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The analytical method

# The analytical method - The analytical method To...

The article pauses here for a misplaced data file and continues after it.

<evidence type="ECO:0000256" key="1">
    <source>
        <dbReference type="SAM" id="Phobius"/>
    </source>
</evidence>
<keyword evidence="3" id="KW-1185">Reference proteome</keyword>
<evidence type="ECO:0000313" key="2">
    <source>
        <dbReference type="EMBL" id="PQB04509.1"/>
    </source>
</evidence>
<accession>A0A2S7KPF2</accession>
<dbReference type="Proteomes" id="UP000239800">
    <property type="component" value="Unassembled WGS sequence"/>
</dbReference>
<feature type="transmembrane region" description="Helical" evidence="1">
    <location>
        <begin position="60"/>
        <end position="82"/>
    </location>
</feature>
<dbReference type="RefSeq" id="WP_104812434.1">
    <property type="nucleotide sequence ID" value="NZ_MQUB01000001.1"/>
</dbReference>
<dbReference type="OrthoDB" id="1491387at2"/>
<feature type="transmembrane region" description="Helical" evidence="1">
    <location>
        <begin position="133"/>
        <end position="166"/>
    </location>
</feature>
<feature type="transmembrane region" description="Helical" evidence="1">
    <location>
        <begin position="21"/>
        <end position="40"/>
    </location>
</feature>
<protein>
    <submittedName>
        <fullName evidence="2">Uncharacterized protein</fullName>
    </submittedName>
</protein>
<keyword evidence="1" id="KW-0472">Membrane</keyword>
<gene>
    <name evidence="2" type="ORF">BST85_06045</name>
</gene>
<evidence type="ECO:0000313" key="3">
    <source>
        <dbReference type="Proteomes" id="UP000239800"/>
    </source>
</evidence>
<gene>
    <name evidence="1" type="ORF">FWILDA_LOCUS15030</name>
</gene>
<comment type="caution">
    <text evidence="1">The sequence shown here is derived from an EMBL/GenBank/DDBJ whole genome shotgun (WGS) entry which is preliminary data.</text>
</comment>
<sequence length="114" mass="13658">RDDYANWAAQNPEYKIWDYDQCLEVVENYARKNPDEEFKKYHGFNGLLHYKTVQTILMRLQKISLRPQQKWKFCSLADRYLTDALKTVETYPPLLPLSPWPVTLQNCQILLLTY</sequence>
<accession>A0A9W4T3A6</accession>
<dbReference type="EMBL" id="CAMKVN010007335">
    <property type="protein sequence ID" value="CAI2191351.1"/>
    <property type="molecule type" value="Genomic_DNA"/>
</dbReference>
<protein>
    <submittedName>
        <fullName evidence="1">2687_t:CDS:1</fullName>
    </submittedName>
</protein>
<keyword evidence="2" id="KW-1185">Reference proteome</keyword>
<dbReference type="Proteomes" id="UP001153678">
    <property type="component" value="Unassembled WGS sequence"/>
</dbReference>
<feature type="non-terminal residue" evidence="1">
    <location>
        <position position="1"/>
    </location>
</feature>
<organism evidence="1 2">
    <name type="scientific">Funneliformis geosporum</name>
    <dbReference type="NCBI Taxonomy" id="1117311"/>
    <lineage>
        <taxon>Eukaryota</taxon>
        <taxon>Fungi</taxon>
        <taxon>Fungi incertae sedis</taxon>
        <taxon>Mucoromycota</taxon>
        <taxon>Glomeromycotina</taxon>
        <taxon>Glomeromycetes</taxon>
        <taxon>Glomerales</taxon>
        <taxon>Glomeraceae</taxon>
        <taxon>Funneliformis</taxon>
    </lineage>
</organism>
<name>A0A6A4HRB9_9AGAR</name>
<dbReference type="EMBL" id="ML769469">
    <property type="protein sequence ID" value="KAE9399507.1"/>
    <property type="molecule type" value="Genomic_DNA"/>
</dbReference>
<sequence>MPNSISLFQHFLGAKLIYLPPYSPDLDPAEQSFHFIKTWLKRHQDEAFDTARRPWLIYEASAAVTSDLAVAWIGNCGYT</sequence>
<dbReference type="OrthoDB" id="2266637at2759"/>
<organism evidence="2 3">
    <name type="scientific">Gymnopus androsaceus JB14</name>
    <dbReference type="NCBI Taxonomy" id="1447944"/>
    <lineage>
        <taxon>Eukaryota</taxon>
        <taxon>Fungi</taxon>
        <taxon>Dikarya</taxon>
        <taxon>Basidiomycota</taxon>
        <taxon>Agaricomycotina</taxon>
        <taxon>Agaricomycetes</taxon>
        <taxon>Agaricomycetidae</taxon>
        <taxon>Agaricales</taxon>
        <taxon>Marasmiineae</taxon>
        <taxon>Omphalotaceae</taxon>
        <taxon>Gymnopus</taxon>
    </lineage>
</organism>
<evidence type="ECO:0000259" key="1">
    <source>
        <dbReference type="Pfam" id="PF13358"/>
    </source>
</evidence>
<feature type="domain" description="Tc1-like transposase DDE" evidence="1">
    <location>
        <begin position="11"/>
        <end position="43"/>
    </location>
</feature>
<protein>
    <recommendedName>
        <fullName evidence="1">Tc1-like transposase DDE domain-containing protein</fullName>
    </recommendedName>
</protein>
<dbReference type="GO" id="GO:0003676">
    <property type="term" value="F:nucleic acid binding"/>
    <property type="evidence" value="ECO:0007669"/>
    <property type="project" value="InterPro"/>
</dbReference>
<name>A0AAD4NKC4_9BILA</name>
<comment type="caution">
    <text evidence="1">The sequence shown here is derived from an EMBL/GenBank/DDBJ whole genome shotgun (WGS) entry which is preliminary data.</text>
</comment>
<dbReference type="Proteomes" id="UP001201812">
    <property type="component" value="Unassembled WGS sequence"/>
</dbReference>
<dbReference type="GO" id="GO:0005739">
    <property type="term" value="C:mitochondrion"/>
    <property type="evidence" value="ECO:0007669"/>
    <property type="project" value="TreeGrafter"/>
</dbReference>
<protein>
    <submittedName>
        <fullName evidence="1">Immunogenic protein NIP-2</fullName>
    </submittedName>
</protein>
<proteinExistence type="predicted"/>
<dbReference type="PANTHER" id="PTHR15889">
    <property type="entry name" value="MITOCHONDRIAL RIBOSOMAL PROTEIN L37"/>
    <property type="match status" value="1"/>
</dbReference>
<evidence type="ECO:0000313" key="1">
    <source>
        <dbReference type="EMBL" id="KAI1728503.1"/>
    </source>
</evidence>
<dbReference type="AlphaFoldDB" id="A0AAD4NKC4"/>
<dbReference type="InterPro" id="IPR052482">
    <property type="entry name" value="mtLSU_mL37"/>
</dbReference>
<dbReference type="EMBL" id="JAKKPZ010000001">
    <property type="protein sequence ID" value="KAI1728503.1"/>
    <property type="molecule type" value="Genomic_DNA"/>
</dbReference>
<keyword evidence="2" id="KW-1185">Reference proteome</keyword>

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The analytical method To demonstrate the use of the analytical method of vector addition, we limit ourselves to 2 dimensions. Define a coordinate system with an x-axis and y-axis (see Figure 3.5). We can always find 2 vectors, and , whose vector sum equals . These two vectors, and , are called the components of , and by definition satisfy the following relation: Suppose that [theta] is the angle between the vector and the x-axis. The 2 components of are defined such that their direction is along the x-axis and y-axis. The length of each of the components can now be easily calculated: and the vector can be written as: Figure 3.5. Decomposition of vector . Note : in contrast to Halliday, Resnick, and Walker we use and to indicate the unit vectors along the x- and y-axis, respectively (Halliday, Resnick, and Walker use i , j , and k which is harder to write). The decomposition of vector into 2 components is not unambiguous. It depends on the choice of the coordinate system (see Figure 3.6). Although the decomposition of a vector depends on the coordinate system chosen, relations between vectors are not affected by the choice of the coordinate system (for example, if two vectors are perpendicular in one coordinate system, they are perpendicular in every coordinate system). The physics (and the relation between physical quantities) is also not affected by the choice of the coordinate system, and we usually choose the coordinate system such that our problems can be solved most easily. This was already demonstrated in Chapter 2, where the origin of the coordinate system was usually defined as the position of the object at time t = 0. In

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